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How many book reviews do I need for Amazon to start making my book visible?
 

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It's not really a matter of reviews, but sales. More sales equals higher ranking equals greater visibility.
 

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Jimmy said:
How many book reviews do I need for Amazon to start making my book visible?
Your book is visible from the moment it's published. Though you need at-least 1 sale to get a sales rank.

Your choice of keywords, the title, the blurb - they decide how likely your book is to show up through organic searches. (and the "also bought" feature) But all those combined with the addition of a good cover and appropriate price is what determines if you're going to make a sale.

And the worst part is, Amazon tells you nothing about how your book is really doing, except for simple sales numbers and reviews/ratings. :p
 

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Hi Jimmy.  Sales not reviews make you more visible.
 

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Maisy said:
That's not entirely true. You do need reviews to get more visability. Sales are only one component of getting Amazon to help push your book. The more reviews you can get in the first 30 days after your book is published the better. I would aim for at least 25 reviews, in addition to getting sales, in the first week your book is published to help get the algos working in your favor.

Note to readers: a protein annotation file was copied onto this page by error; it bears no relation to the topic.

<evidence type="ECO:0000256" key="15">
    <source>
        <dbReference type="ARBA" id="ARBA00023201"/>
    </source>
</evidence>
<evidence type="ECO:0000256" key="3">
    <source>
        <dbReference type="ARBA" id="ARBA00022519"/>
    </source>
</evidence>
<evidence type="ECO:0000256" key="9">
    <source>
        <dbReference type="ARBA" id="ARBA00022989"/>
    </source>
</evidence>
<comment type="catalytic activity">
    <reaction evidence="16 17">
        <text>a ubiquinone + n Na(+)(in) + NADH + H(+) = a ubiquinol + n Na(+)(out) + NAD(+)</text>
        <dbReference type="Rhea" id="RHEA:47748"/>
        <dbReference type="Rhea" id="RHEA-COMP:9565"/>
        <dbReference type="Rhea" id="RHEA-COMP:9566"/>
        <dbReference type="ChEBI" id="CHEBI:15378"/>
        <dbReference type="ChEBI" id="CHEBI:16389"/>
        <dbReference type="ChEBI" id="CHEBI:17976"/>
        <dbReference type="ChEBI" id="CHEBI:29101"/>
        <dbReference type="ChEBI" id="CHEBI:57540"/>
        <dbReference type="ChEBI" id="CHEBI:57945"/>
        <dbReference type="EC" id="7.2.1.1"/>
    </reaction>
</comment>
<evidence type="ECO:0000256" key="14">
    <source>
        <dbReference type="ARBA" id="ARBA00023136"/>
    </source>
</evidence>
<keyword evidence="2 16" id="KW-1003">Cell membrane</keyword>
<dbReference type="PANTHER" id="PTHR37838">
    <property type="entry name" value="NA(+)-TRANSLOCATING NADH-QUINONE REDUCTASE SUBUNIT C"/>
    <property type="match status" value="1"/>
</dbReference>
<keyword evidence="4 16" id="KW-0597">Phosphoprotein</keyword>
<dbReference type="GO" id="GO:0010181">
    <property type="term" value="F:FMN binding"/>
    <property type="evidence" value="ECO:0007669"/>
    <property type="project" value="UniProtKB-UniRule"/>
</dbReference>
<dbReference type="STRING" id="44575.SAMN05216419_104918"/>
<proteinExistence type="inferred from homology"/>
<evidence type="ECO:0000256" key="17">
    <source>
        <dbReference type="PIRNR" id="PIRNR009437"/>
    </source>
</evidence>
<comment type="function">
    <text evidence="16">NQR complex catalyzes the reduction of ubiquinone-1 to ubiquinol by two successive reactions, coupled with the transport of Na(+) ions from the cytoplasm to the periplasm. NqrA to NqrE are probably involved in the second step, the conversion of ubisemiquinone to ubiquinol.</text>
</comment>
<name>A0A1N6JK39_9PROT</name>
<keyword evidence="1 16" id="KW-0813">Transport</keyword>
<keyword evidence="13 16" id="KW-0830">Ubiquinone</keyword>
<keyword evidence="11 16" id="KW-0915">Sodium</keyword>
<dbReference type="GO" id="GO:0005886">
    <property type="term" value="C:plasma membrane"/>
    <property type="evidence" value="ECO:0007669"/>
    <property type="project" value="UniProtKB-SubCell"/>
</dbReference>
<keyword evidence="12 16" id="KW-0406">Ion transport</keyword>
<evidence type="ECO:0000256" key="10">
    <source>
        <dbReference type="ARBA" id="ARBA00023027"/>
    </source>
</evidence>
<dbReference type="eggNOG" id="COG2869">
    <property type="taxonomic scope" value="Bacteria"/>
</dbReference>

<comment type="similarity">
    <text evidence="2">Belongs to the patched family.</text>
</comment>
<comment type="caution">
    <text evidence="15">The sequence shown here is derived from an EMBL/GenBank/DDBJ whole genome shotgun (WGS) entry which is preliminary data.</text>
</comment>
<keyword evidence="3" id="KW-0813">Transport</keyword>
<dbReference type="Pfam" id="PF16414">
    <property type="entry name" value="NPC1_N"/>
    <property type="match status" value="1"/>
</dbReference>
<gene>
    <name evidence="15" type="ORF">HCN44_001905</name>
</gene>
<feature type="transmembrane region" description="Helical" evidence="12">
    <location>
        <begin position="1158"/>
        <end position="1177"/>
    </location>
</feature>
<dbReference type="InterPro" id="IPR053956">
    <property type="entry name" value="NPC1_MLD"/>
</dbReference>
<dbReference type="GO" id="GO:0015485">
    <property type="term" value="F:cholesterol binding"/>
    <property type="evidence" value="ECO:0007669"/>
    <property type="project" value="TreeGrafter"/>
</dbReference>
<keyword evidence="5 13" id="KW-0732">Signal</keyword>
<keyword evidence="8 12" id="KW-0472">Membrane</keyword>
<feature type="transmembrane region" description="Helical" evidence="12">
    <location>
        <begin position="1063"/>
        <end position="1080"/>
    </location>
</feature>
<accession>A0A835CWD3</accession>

I have noticed that now mine have more reviews they're appearing in the 'related' section, which they weren't before.
 

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Maisy said:
That's not entirely true. You do need reviews to get more visability. Sales are only one component of getting Amazon to help push your book. The more reviews you can get in the first 30 days after your book is published the better. I would aim for at least 25 reviews, in addition to getting sales, in the first week your book is published to help get the algos working in your favor.
To get 25 organic reviews in the first week would take about 2500 sales or roughly 350 per day. Ergo, a rank of about #200 to #300 in the Kindle Store, based on those sales. The algorithm is based solely on sales.

Unless of course people review it that didn't buy it. Not a good idea.
 

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I think it's a combination of keywords, sales, and reviews, as well as how many people click on your book page. I can't be sure, however. You might want to look at Evenstar's keyword thread. That's one thing you can do right now to get more visible. It's helped a lot with my free book. You can find it here: http://www.kboards.com/index.php/topic,205816.0.html